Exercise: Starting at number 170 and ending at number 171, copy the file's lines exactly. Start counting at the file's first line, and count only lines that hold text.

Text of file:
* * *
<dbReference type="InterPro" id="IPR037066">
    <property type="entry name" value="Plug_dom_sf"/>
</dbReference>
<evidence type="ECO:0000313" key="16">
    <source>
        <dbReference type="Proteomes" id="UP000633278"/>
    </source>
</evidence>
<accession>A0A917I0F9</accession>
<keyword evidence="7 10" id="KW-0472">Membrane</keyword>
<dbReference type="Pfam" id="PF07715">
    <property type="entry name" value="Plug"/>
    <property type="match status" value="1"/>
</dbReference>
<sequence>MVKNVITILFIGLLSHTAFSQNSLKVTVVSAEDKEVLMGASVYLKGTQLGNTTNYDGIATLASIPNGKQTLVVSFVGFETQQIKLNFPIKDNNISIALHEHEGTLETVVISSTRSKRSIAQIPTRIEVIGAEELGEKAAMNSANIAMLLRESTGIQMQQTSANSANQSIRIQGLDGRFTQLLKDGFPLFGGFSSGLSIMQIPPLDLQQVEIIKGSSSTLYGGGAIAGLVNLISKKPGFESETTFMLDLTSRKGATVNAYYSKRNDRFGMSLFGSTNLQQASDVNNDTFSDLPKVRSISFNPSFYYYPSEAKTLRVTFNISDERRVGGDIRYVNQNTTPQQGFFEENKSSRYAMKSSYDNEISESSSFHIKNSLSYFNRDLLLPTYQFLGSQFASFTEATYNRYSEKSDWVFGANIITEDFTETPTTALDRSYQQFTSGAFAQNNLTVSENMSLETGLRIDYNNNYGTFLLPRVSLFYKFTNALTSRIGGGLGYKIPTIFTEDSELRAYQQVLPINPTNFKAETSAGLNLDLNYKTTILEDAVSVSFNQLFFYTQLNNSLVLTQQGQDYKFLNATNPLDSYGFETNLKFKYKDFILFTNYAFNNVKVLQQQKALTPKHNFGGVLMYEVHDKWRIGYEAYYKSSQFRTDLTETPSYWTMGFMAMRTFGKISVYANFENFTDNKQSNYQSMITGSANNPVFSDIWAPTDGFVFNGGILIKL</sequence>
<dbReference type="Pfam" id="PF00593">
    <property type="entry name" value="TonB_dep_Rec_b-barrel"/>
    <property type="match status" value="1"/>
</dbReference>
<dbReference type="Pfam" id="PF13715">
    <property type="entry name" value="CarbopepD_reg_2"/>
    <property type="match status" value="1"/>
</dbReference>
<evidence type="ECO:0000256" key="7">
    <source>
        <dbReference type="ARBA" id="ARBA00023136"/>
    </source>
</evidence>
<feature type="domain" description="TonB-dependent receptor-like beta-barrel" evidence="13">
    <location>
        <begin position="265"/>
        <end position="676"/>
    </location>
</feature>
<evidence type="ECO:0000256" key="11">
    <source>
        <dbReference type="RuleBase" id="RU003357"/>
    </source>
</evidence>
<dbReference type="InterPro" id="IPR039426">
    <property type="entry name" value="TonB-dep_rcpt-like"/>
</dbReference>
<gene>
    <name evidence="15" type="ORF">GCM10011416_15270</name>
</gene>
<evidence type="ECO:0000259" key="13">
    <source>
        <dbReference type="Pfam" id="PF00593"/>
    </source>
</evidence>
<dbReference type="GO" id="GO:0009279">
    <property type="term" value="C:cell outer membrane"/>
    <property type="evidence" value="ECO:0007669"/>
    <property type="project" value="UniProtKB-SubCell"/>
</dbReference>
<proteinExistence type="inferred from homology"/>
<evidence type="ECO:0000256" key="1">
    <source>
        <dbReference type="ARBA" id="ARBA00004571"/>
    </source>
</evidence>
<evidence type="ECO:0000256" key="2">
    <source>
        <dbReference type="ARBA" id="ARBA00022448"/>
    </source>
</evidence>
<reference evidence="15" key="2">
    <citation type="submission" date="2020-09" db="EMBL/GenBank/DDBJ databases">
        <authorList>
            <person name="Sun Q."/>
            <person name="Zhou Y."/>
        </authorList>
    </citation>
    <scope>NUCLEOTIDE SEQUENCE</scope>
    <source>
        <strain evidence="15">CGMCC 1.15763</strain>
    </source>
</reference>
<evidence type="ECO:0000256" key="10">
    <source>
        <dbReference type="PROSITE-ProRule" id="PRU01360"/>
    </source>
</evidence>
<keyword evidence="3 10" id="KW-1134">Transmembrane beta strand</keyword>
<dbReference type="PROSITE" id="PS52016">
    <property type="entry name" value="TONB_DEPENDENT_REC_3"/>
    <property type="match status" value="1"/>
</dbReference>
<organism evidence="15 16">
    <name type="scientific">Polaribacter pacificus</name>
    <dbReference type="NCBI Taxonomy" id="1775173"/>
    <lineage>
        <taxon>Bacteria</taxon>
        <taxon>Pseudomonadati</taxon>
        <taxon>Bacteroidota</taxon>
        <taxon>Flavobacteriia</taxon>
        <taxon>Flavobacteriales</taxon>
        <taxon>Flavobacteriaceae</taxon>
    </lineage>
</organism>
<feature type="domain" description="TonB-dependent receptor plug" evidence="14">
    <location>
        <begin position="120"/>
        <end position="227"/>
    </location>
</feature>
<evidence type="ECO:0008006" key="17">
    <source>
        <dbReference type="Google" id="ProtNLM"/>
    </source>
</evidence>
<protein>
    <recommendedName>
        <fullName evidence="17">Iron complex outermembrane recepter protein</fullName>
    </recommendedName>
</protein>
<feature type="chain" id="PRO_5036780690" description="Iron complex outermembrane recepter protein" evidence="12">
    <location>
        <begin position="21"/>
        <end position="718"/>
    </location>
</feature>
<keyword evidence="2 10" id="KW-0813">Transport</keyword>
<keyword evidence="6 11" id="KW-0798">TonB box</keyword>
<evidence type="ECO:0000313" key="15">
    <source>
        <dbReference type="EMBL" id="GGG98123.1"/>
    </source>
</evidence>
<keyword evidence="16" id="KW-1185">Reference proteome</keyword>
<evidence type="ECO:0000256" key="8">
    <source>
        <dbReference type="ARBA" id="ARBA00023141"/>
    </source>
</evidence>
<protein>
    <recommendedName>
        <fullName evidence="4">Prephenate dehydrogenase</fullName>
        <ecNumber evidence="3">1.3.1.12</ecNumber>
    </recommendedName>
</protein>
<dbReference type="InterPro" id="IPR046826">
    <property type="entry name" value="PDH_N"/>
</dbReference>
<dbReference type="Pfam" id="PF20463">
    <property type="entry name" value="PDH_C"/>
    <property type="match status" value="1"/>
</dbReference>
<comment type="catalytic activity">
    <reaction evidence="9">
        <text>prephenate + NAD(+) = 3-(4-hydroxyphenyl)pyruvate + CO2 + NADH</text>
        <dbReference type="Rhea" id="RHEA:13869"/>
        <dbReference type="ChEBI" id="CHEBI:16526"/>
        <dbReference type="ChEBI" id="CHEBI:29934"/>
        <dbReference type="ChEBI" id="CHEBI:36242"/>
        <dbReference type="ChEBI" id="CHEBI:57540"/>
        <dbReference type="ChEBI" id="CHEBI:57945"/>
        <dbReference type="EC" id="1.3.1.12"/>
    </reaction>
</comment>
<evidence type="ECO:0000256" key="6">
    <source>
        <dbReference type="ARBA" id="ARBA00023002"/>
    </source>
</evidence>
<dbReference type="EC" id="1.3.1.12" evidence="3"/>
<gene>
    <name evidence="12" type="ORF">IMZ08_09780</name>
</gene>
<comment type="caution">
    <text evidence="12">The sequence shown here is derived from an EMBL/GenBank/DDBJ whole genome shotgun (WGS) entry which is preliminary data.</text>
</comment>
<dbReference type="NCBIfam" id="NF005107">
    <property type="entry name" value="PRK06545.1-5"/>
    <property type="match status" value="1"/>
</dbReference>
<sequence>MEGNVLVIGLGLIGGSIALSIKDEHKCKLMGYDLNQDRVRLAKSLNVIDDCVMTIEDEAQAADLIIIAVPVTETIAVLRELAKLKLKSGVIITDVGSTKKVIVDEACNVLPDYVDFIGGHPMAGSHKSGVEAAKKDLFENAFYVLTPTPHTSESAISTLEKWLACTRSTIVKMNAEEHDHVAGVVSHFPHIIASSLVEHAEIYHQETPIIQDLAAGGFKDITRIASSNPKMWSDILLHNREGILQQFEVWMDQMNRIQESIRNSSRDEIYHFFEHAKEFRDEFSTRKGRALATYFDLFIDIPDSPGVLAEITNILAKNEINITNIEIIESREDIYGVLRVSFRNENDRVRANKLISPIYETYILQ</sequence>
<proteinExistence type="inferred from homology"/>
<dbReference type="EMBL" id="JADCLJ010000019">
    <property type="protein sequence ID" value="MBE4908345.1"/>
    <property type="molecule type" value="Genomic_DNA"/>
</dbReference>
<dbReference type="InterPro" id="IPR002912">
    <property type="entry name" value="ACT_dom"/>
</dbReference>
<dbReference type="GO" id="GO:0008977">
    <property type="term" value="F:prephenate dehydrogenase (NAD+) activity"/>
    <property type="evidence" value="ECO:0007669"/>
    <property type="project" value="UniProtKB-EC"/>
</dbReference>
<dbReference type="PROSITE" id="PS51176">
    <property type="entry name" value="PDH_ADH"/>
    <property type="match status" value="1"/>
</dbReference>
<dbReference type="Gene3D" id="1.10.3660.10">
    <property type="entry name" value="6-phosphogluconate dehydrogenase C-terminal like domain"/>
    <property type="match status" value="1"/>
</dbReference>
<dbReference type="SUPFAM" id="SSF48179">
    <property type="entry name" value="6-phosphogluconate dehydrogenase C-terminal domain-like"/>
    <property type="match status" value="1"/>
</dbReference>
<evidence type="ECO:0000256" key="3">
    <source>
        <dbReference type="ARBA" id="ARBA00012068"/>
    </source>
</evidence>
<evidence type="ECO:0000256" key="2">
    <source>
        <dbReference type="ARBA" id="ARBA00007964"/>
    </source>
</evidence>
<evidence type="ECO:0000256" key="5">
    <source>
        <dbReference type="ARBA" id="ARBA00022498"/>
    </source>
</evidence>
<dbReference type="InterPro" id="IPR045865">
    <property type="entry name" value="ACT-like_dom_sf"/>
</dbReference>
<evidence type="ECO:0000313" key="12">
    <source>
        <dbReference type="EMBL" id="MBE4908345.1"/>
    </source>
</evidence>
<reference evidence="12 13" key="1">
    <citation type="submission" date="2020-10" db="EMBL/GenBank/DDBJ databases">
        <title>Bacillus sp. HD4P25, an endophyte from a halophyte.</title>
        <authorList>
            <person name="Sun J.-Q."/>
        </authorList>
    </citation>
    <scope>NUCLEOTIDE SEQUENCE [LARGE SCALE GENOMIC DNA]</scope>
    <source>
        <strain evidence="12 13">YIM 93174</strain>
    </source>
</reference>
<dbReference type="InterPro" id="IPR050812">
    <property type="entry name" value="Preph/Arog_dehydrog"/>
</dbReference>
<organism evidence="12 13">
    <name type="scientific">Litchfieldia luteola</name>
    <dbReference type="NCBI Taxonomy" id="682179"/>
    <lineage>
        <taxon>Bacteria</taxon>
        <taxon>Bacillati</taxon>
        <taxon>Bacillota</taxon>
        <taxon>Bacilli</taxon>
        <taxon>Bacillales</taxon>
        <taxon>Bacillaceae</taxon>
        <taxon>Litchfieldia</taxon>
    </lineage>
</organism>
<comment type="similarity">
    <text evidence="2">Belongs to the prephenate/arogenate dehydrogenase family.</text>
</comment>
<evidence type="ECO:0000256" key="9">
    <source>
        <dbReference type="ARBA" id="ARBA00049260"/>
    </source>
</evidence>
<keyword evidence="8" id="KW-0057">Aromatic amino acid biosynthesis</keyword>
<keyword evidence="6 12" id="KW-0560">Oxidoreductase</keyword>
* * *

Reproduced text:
<comment type="caution">
    <text evidence="12">The sequence shown here is derived from an EMBL/GenBank/DDBJ whole genome shotgun (WGS) entry which is preliminary data.</text>